There is an additional service which arises from base unit cost and one additional factor, which is easily discerned when we examine the fraud and related exploits of the DNS. The Srizbi system uses domain names of the form aeedaute.com, aeggdwyu.com, aeoytgrr.com, ... ywiiuoar.com, yworpaww.com, ywwuyrew.com for reconstitution, and during the recent multi-week period when the Srizbi system was partitioned (the McColo shutdown), the system attempted to acquire on the order of a thousand domain names per week. Clearly these names are not ment to be presented to users, they are for infrastructural use only by the Srizbi system. We don't know why the authors of the Srizbi system chose one capped inventory provisioner over another, but we know that those authors of this particular instance of a system that has critical dependency upon the DNS, for infrastructure, for content delivery (spam, phish, and so on), for network resource acquisition (malware installation and so on), and for economic value capture (money, identity, and so on), picked the lowest priced inventory.
As a general principle, bad actors avoid high prices, even when the ROI is several orders of magnitude greater than the base unit price for domain names, and even when the bad actors don't actually pay the price, whether exploiting the AGP or stolen credit cards. There is a second form of this "price alone determines bad actor inventory preference", which is present in the use patterns by the authors of the Srizbi system. All their infrastructure buys went through highly automated registrars. Restated, the degree of difficulty for a completely automated (and therefore scalable) system determines the system's registrar selection, and the base unit price determines the system's registry selection.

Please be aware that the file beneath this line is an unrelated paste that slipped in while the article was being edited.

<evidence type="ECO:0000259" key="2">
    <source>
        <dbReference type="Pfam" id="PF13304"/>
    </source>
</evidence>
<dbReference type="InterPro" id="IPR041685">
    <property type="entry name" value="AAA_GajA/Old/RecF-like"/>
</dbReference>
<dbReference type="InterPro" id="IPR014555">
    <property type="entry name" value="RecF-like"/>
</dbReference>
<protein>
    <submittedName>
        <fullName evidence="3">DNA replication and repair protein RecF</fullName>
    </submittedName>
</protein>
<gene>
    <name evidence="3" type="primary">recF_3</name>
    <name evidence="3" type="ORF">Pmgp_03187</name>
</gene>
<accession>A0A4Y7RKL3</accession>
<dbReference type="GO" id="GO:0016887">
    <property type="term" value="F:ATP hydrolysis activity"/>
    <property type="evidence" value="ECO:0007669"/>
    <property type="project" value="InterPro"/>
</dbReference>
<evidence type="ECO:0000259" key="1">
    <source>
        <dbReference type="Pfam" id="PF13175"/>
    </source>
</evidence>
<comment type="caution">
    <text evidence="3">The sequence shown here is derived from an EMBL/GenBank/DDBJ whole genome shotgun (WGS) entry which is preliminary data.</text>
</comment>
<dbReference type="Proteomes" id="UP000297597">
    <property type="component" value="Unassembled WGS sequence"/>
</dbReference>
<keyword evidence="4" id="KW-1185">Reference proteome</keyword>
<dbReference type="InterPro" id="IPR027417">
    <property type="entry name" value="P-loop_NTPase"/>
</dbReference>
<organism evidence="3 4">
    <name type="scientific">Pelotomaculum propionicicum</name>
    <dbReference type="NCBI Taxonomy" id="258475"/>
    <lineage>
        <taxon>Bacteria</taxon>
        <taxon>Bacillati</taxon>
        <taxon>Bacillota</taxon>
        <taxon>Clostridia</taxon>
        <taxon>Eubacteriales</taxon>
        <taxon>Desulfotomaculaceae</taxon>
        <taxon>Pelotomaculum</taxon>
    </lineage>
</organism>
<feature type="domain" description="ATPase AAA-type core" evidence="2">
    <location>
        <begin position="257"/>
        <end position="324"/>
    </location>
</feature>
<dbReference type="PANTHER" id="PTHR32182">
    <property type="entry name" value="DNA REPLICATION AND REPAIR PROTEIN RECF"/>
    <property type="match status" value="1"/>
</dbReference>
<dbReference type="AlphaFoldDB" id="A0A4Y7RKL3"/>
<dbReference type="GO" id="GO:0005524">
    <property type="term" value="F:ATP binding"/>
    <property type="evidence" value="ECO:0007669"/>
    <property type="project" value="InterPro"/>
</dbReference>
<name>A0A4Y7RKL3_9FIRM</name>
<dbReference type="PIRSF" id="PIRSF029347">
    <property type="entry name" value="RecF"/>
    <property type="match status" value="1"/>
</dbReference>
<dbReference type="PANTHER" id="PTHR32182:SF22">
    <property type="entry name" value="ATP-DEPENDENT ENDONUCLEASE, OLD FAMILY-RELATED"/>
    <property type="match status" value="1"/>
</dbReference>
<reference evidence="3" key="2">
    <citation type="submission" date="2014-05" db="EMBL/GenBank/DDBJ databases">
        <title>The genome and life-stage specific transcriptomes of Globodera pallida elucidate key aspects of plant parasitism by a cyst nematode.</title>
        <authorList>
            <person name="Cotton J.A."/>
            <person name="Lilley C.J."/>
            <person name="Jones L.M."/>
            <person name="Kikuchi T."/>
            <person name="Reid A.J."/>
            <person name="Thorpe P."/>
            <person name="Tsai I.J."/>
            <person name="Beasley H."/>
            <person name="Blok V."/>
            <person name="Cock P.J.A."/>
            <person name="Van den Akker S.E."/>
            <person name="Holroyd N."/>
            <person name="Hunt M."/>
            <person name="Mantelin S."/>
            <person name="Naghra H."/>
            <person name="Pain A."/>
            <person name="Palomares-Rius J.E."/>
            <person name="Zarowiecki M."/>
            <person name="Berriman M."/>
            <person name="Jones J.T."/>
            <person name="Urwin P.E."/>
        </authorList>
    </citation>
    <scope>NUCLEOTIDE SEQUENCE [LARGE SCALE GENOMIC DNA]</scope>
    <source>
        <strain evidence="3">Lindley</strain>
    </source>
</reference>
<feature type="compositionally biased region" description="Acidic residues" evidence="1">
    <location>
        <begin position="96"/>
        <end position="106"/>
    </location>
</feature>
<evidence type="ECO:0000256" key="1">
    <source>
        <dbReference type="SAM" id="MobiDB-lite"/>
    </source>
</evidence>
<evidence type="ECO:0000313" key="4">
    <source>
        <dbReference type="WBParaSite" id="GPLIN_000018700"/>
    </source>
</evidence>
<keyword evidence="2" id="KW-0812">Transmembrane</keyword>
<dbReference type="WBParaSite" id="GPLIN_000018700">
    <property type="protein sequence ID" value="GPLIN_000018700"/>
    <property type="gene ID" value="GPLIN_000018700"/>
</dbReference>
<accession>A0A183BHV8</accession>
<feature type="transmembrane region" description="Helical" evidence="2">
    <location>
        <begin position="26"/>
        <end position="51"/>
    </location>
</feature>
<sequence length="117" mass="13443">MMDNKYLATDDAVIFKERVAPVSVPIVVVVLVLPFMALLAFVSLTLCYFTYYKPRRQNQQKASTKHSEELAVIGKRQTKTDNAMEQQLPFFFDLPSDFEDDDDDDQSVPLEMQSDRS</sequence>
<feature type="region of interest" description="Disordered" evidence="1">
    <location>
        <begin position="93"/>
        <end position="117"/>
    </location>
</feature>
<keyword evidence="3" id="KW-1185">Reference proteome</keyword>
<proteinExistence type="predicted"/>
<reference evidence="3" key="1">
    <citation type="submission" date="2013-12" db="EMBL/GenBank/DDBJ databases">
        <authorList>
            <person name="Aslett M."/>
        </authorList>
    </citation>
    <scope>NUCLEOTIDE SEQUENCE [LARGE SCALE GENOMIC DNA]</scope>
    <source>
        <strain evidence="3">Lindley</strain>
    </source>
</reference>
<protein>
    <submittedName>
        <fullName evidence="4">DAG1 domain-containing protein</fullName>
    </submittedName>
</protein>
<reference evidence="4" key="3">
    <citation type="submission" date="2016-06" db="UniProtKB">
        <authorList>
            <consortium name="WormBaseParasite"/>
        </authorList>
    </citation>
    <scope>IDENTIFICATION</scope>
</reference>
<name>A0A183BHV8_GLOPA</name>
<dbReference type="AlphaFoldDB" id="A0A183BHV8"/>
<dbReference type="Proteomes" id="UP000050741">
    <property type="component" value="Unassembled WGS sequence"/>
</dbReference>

There are registrants who share the lowest cost easiest acquired goals of the Srizbi system's authors, and there are registrants who have goals other than lowest cost easiest acquired, goals such as reliability, reputation, reachability, and so on. This is the second point, that "price" itself is a "service".
CORE's position is that innovation is important, and we separately will address the penalty the RSTEP fee places on applicants seeking to do more than simply copy the unrestricted FCFS model with a suffix that isn't confusingly similar to an existing operationalized unrestricted FCFS model. The minimum service model appropriate to the SRI period, prior to the USG forced transition of the NSF backbone to a competitive market with no consideration of economics or security, and exploited very profitably COM, NET and ORG successor, is not what ICANN should be mandating as a maximum service model, nor is it what ICANN should be forcing through RSTEP fees.
The discussion of price caps should be fully informed by our goals. Is a 500% profit margin for Verisign and a smaller profit margin for Verisign's competitors consistent with the principles of the White Paper? How is profit structured?
Eric Brunner-Williams CTO, CORE